Jane Austen the Secret Radical

At any given point in time, I will probably be somewhere through a re-read of Pride and Prejudice. Even though its been months since I picked it up, I can tell you that right now I’m at Mr Bingley’s house with Elizabeth, having to endure Miss Bingley’s snide remarks while waiting for Jane to recover. I love all of Jane Austen’s novels (Northanger Abbey is my next favourite, Sense and Sensibility my least favourite).

I read nowhere near as much literary criticism as I should, but when I saw this book by Helena Kelly I knew I wanted to find out more. And I really enjoyed reading it. It takes a book at a time and explores how the texts reveal an awful lot about Austen’s viewpoint on a wide range of challenging issues. Some of those issues were not new to me; most people are aware of the allusions to slavery in Mansfield Park, but it was fascinating to explore fully each novel in turn with a focus on the messages contained within.

If there’s one criticism, I would say I didn’t particularly enjoy the fictionalised accounts of Jane’s life based upon her letters at the start of each chapter, as I felt they detracted from the exploration of her views which were based on her writing. However, this is well worth a read for fans of Jane Austen who want to explore in more depth her stories and themes.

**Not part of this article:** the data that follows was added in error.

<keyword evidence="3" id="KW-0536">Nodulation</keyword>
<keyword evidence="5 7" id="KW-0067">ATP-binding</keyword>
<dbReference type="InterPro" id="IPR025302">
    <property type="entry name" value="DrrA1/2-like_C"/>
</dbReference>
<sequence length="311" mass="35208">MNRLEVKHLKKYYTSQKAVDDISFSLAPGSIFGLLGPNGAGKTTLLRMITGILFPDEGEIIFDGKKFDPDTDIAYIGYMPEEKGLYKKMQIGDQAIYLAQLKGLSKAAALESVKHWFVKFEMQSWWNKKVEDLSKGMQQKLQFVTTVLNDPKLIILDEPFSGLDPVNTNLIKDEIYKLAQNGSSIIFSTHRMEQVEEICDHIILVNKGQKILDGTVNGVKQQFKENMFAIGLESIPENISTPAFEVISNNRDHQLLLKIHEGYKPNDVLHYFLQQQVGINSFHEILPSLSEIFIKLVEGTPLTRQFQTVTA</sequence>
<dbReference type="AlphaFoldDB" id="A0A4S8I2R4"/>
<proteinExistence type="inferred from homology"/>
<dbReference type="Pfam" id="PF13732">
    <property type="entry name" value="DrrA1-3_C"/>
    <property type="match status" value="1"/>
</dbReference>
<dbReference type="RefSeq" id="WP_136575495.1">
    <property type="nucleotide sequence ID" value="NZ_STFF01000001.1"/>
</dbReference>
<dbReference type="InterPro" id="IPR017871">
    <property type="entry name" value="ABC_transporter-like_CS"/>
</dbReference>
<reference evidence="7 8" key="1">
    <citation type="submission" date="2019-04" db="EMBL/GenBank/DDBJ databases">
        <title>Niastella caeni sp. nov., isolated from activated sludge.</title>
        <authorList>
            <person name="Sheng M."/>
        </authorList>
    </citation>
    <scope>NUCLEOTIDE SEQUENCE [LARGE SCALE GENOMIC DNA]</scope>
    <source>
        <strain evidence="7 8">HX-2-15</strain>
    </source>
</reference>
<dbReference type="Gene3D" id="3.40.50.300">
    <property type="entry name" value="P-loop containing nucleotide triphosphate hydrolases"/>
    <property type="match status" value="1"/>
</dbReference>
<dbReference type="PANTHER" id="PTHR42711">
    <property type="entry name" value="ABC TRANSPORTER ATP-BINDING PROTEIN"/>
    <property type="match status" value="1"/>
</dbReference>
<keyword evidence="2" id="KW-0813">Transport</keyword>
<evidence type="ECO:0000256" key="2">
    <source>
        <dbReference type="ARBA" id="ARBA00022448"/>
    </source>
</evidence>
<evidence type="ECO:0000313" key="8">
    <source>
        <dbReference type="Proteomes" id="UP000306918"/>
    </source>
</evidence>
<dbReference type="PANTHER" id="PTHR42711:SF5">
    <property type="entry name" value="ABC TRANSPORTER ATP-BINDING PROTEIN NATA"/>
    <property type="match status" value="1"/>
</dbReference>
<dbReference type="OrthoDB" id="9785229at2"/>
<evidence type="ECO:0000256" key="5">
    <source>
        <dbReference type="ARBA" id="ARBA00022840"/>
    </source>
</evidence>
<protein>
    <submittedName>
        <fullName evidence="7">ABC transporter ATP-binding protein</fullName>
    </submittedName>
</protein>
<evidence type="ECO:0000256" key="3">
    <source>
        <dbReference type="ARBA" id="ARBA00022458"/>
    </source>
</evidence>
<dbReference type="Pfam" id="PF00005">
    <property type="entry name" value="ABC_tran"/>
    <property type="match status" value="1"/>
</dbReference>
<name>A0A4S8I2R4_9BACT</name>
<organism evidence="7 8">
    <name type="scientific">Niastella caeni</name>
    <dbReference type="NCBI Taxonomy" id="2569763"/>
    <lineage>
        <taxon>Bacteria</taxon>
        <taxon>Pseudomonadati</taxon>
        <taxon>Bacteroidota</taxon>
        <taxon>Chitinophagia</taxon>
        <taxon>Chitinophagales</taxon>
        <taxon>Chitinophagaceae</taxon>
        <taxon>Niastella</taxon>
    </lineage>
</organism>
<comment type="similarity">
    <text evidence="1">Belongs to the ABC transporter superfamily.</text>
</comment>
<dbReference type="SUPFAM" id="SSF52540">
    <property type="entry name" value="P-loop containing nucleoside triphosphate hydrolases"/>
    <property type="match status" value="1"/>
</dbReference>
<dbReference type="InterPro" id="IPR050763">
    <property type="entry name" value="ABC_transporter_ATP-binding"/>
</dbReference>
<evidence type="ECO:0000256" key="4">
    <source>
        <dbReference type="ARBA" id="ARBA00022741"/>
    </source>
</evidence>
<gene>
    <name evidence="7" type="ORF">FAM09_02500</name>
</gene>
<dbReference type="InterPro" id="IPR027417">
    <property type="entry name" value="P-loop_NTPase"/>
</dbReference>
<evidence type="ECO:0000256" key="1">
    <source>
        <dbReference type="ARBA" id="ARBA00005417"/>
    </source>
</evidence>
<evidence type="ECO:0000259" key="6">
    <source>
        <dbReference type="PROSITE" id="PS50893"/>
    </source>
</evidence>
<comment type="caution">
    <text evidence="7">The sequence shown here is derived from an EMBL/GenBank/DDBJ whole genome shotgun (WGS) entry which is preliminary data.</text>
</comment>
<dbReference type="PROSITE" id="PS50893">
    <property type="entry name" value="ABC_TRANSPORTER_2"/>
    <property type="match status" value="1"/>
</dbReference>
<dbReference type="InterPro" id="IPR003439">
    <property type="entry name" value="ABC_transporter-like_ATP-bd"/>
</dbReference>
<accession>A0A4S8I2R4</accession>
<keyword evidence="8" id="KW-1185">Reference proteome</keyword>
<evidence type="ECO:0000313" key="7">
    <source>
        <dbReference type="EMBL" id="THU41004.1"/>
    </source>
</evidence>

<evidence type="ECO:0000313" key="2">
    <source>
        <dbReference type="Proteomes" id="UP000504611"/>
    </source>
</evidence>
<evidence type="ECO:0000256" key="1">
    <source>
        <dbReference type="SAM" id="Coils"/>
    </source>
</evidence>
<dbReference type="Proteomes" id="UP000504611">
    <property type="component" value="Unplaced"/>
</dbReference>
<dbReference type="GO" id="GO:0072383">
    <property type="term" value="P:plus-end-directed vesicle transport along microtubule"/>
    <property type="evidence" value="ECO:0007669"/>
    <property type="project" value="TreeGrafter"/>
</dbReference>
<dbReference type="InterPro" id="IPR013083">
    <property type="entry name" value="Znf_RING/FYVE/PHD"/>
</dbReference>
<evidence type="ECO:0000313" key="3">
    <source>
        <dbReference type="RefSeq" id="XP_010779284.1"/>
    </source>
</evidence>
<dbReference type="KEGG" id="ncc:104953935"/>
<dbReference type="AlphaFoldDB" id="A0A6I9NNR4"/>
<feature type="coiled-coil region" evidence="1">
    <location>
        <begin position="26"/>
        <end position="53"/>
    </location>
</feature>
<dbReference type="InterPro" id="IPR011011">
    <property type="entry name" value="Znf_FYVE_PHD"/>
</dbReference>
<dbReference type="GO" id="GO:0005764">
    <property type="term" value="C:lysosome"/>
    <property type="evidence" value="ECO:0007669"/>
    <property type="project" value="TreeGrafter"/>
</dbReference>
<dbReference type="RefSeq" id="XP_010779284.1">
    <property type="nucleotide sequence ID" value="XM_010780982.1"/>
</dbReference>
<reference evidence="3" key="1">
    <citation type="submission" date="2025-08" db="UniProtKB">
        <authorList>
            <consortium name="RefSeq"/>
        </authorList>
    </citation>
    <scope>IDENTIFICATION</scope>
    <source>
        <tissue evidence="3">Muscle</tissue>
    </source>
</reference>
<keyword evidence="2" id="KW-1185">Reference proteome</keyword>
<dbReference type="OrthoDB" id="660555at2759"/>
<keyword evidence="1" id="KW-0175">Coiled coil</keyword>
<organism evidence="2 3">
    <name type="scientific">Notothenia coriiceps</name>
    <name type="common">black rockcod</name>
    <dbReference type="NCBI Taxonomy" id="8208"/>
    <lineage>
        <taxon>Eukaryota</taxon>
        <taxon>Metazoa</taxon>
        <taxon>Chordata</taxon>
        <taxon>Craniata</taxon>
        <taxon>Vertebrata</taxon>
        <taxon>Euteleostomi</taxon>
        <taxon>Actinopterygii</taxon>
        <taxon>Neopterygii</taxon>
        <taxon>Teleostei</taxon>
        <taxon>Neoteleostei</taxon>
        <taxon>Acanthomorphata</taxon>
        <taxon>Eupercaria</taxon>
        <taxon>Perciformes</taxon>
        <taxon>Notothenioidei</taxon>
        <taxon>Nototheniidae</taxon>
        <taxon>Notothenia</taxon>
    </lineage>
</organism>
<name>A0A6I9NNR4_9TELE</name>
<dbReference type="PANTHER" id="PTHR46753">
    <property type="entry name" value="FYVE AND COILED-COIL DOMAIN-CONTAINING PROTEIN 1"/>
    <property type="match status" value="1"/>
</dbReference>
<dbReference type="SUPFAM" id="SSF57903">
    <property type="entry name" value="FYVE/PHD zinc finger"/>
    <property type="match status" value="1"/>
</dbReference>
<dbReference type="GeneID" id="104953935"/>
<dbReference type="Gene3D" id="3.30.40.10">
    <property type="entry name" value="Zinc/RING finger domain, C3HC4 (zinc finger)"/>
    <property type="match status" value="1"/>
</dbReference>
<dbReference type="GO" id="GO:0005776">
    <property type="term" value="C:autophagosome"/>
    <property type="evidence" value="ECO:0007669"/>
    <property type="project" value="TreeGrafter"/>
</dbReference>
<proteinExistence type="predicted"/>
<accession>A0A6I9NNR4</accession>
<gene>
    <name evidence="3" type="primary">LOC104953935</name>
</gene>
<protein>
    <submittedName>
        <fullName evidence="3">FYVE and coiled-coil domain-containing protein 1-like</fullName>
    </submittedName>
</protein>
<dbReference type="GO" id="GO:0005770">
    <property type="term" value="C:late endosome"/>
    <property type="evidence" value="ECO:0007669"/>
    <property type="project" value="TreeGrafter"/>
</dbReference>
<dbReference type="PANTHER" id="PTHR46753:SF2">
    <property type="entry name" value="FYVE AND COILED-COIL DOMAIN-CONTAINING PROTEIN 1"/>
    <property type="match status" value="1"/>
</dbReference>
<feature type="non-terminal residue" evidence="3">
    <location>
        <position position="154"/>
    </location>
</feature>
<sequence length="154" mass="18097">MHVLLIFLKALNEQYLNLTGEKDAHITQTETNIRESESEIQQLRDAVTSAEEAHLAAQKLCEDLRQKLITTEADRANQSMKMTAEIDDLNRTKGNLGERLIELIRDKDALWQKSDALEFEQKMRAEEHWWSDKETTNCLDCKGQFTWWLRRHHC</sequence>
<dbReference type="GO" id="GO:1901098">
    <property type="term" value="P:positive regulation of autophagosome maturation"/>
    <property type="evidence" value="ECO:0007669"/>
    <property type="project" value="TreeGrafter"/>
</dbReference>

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A Skinful of Shadows by Frances Hardinge

In 2016 I read and loved The Lie Tree by Frances Hardinge; its Victorian setting and supernatural plot both appealed to me and it was so beautifully written. I first saw pictures of the hardback edition of A Skinful of Shadows online and knew immediately that I wanted to read it, mainly because I enjoyed The Lie Tree so much but also because of the amazing cover art. Now I know you should never judge a book by its cover, but let’s face it, we all do, and this one is so visually striking that it instantly made me want to read the story within.